Finally, current clinical evidence suggests that DHA whole-blood status in the preterm infant is related to BPD and late-onset sepsis (85), thus making it imperative that NICU staff examine the perinatal diet and recommend optimal dietary DHA sources for mothers and high-risk neonates. Future prospective randomized, controlled trials should evaluate the maternal dietary DHA dose of 1 g/d and relationships to maternal/infant health.
The author thanks the mothers who donated human milk; the Mother’s Milk Bank of Ohio; Georgia Morrow, RN, IBCLC; Lynette K. Rogers, PhD; and Ardythe Morrow, PhD, as mentors during these investigations; Donna Wuest for her expert technical assistance; and Laurie Nommsen-Rivers, PhD, RD, for her excellent review of this manuscript. The sole author had responsibility for all parts of the manuscript.
1Published as a supplement to Advances in Nutrition. Presented as part of the symposium entitled “Impact of Maternal Status on Breast Milk Quality and Infant Outcomes: An Update on Key Nutrients,” given at the Experimental Biology 2011 meeting, April 12, 2011, in Washington, DC. The symposium was sponsored by the American Society for Nutrition and supported by an unrestricted educational grant from Medela. The symposium was chaired by Laurie Nommsen-Rivers and Donna J. Chapman. Guest Editors for this symposium publication were Donna J. Chapman and Shelley McGuire. Guest Editor disclosure: Donna J. Chapman received travel support and compensation for editorial services provided for this symposium from the International Society for Research on Human Milk and Lactation. Shelley McGuire had no conflicts to disclose.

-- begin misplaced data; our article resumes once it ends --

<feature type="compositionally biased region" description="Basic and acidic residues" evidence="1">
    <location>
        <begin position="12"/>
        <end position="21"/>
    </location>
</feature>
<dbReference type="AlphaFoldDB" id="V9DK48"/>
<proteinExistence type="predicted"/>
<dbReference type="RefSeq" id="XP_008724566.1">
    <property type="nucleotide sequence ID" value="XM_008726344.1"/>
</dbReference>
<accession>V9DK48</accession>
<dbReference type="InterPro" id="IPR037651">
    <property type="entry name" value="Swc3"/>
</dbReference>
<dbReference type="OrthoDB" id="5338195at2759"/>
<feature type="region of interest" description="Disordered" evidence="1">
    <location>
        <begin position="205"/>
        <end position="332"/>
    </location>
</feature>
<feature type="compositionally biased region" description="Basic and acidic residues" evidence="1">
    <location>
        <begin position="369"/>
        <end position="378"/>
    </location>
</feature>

2Supported by The Research Institute at Nationwide Children’s Hospital.
3 Author disclosure: C. J. Valentine, no conflicts of interest.
4Abbreviations used: ARA, arachidonic acid; BPD, bronchopulmonary dysplasia; LCPUFA, long-chain PUFA; NEC, necrotizing enterocolitis; NICU, neonatal intensive care unit; ROP, retinopathy of prematurity; TLR, Toll-like receptor.